The eCommerce Catch-Up – Episode 7

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Published on 06/01/20 by James Vjestica.

Are you interested to find out the latest retail news at the beginning of 2020? Our January edition of our monthly retail news round-up is extra special as our Strategy Manager, Brad Houldsworth, visits Moss Bros HQ to discuss the latest eCommerce topics with their Head of eCommerce Matt Henton. This months conversation is based around the following:

  • Customer data platforms
  • Retailers’ website analysis
  • Last-mile strategies
  • And more!

Check out what they had to say by either clicking on the video or reading the full transcript below!

Why not get involved in the conversation? Subscribe to our Youtube channel to keep up to date with all of our videos and let us know which retail topics you would like us to discuss in the future!

Transcript

Brad: Hi, welcome to Remarkable.net’s seventh episode of the e-commerce catch-up. This month is a pretty special episode; we’re here in London at Moss Bros HQ with the lovely Matt Henton, Head of eCom.

Matt: Hi Brad

Brad: How are you doing?

Matt: Yeah, very well thank you

Brad: Good stuff, good to be here. So, this special episode we’ve got a few things to talk about, er, the first of which we’re gonna talk about customer data platforms and the evolution of them, second thing is weird and wonderful stuff we’ve seen on retailers’ websites, the third one is innovations on last-mile strategies. So, let’s get into it.

[Music]

Brad: Right, so, customer data platforms, I guess the evolution in my view has come from traditionally email service platforms which have then housed all of your customer data, you then use that to send out customer messaging. The whole idea of a customer data platform is essentially where a platform collates lots of information about your customer, you then have a single point view on your customer and then you can make decisions about how you want to market to them. That’s my view on kind of what they are and how they work – any opinion on the evolution of them, how they’ve come about?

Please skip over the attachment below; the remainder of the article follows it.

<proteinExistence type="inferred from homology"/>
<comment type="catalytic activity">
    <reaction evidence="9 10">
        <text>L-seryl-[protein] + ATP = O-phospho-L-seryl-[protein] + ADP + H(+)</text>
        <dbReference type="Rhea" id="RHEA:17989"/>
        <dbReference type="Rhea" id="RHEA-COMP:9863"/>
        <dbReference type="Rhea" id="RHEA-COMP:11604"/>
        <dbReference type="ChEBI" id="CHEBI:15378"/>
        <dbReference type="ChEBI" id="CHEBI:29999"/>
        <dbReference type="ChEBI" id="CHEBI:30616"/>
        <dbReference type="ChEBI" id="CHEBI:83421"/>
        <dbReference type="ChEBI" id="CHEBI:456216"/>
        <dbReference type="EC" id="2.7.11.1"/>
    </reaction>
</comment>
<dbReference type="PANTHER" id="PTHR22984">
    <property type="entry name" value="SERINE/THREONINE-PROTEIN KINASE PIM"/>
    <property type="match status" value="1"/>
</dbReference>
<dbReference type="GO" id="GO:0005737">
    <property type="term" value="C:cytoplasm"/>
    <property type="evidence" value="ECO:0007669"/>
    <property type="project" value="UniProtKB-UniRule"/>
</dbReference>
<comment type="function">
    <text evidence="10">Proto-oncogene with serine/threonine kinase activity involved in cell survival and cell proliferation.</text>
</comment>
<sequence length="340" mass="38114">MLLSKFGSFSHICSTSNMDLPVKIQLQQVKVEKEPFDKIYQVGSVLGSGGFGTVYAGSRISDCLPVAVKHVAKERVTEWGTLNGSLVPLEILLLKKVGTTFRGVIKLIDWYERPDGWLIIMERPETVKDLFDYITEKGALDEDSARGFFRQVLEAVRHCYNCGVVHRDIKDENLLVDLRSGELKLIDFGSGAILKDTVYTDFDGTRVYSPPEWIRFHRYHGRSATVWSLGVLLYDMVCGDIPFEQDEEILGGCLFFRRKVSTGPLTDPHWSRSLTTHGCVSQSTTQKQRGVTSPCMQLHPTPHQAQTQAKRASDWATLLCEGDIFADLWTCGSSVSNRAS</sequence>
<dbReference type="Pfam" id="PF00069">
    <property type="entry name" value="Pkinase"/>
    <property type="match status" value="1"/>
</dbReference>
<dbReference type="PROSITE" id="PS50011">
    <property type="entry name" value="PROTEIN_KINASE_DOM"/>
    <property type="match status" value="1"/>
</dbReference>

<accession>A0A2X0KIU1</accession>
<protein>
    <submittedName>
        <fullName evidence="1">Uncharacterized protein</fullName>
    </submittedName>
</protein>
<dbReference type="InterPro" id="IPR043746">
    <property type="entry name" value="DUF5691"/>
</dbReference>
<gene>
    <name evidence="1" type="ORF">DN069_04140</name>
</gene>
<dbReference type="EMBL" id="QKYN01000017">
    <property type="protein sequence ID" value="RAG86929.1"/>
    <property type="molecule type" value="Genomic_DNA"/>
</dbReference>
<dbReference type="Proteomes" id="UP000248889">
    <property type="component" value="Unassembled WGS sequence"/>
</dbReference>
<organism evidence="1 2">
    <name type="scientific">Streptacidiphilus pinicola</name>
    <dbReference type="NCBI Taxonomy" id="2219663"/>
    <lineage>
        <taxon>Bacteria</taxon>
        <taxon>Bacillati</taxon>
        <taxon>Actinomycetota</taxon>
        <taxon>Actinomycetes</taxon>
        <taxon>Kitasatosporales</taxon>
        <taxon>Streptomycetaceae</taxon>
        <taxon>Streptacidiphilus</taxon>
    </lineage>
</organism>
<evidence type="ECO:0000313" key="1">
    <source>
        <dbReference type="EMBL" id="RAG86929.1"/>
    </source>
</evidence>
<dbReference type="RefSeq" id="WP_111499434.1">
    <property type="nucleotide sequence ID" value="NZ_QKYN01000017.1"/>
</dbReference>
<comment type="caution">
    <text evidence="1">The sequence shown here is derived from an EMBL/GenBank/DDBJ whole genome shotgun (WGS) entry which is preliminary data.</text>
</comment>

Matt: Yeah, I like to think of it as being, er, I guess, the starting point being CRM platforms which were really focused on bringing in that first-party data, erm, mainly transactional data and er, later customer contact centre information just to really try and build that picture of what our customers are doing, what they’re buying and how they’re interacting with us as a brand, erm, but yeah, absolutely, as we’ve moved beyond that, er, and started bringing third-party data, erm, from digital marketing platforms or from our analytics platforms and layering that onto the first-party data –

Brad: – Yeah –

Matt: – That’s really, I think, what brings us to the sort of the data platforms that we’re looking at and we’re using today.

Brad: Cool, and how do you see offline playing a part in that? Do you think that there needs to be much more evolution in that kind of piece or do you feel like we’re never going to get there?

Matt: – Well, we’ll probably never get to a point of perfection when it comes to offline data, erm, but I think as retailers get better at identifying, er, who their in-store shoppers are in the same way that they’re able to do, erm, online, then I think that that level of data will play an increasingly important part in understanding what it is the customers are doing –

Brad: – Yeah –

Matt: – How they’re interacting with us as brands and, er, what we can do to improve the experiences and personalise the experiences that we put in front of those customers –